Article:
Disclaimer: I’m writing this with only the knowledge I obtained by the Wikipedia article so perhaps I am making an incorrect conclusion from lack of evidence.
I read through the experiment after someone mentioned it as a proof that people follow the orders of an authority figure even if they thought it would cause harm or would lead to them killing someone. I’m calling complete bullshit on that right now. For some reason, the scientists administering the tests seems to have completely ignored the intelligence level of the subjects in the experiment. Specifically, the ability of a person to draw conclusions about safety based on prior experience. You can see a hint of it in the quote under the Ethics section for those that went through with the experiment.
My only hope is that members of my board act equally according to their conscience…
Which then confirmed by what one of the early withdrawers did:
In the journal Jewish Currents, Joseph Dimow, a participant in the 1961 experiment at Yale University, wrote about his early withdrawal as a “teacher,” suspicious “that the whole experiment was designed to see if ordinary Americans would obey immoral orders, as many Germans had done during the Nazi period.”
Both of these accounts suggest that humans that are participating in a scientific experiment would make some of the following assumptions:
- The scientist is a benevolent dictator. What I mean by this is that the scientific community has a standard of ethics when doing human experiments and should not conduct an experiment that causes irreparable harm to the subjects. Logically, subjects would assume that even if the experiment does something harmful, like administer shocks, that the damage is within reason and acceptable. Why? Because that is what we expect from our authority figures. This is even proven true by the variation which changes the governing body to a less prestigious one:
Experiment 10 took place in a modest office in Bridgeport, Connecticut, purporting to be the commercial entity “Research Associates of Bridgeport” without apparent connection to Yale University, to eliminate the university’s prestige as a possible factor influencing the participants’ behavior. In those conditions, obedience dropped to 47.5 percent, though the difference was not statistically significant.
- Fellow participants have agreed to take part in the experiment. This is important as the “teacher” automatically assumes that their counterpart subject, the “learner”, is willfully participating in the experiment. If not, the “learner” would have just left after being told of his role in the experiment. Thus, despite the “heart condition” that is mentioned or all the cries of pain, the “teacher” has no reason to believe that the “learner” feels that this experiment is unsafe for the “learner’s” health.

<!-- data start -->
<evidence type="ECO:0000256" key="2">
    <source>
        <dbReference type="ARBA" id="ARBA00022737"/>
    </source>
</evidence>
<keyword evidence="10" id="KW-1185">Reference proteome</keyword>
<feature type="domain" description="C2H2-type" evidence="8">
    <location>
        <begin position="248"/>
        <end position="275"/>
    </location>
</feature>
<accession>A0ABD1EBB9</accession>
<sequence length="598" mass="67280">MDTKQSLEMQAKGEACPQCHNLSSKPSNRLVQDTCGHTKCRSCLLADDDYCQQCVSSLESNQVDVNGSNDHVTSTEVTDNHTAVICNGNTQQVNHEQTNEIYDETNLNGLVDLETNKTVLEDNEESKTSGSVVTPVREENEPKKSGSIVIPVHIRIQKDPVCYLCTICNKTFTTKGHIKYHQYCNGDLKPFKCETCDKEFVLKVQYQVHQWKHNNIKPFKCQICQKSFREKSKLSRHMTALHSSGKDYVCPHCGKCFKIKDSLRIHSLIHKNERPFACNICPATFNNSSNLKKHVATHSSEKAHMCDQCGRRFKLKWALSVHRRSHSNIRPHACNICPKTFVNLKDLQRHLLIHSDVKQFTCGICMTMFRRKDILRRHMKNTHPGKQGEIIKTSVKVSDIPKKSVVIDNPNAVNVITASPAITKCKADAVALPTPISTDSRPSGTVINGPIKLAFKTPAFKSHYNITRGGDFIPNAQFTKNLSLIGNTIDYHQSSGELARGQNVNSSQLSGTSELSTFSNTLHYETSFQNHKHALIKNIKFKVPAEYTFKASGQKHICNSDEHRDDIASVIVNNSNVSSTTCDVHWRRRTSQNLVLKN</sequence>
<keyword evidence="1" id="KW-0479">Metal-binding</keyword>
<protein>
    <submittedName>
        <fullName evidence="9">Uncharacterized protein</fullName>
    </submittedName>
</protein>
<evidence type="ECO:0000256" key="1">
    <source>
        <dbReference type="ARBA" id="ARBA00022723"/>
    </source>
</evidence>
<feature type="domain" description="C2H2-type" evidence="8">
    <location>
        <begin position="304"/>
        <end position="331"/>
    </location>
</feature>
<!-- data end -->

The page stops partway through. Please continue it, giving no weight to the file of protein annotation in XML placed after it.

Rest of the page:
- The voltages are safe to administer. As seen by this example:
Milgram himself provides some anecdotal evidence to support this position. In his book, he quotes an exchange between a subject (Mr. Rensaleer) and the experimenter. The subject had just stopped at 255 V, and the experimenter tried to prod him on by saying: “There is no permanent tissue damage.” Mr. Rensaleer answers:
“Yes, but I know what shocks do to you. I’m an electrical engineer, and I have had shocks … and you get real shook up by them — especially if you know the next one is coming. I’m sorry.”
In a 2006 experiment using a computer simulation in place of the learner receiving electrical shocks, the participants administering the shocks were aware that the learner was unreal, but still showed the same results.
- Any participant that could call bullshit on the scientist did not continue with the experiment. Once they reached a point where they knew actual harm was being done (even if just mental damage), they quit. Luckily for the scientists, they didn’t have 100% educated engineers as part of their subject pool. Otherwise, I guarantee that the results would be the complete opposite of what they got. Furthermore, the followup experiment using a known visual “learner” is just complete bullshit. It doesn’t prove anything as the “teachers” in this case know that they aren’t doing any harm at all. So why the fuck would they stop?
Do I need to continue? The common theme here is that humans will make certain assumptions about safety based on what they’ve learned growing up. Take a pool of applicants that grew up in a safe, law abiding neighborhood and you will see a higher rate of obedience because they will think, “Hey, if everyone participating in this experiment agrees to it and the scientists are (or in their mind, should) good people, then what harm is there in delivering the shocks.” Take a group of well educated engineers that know what happens mentally and physically from administering shocks and obedience will drop. They will call bullshit on the safety claims by the scientists much earlier. Take a group of delinquents from a poor area and you will end up with wildly varying results. They will either do the experiment because they enjoy causing people harm or they will just stop earlier because the don’t trust the authority figures.
The common theme is that people aren’t stupid. That is the primary uncontrollable variable that comes with human psychological experiments. It seems as though scientists performing the Milgram Experiment are eager to reach a compliance conclusion. So much so that they are ignoring the intelligence of the participants. So please people, don’t use this experiment as “proof” that humans will blindly follow authority even if it causes harm to others. That just isn’t true.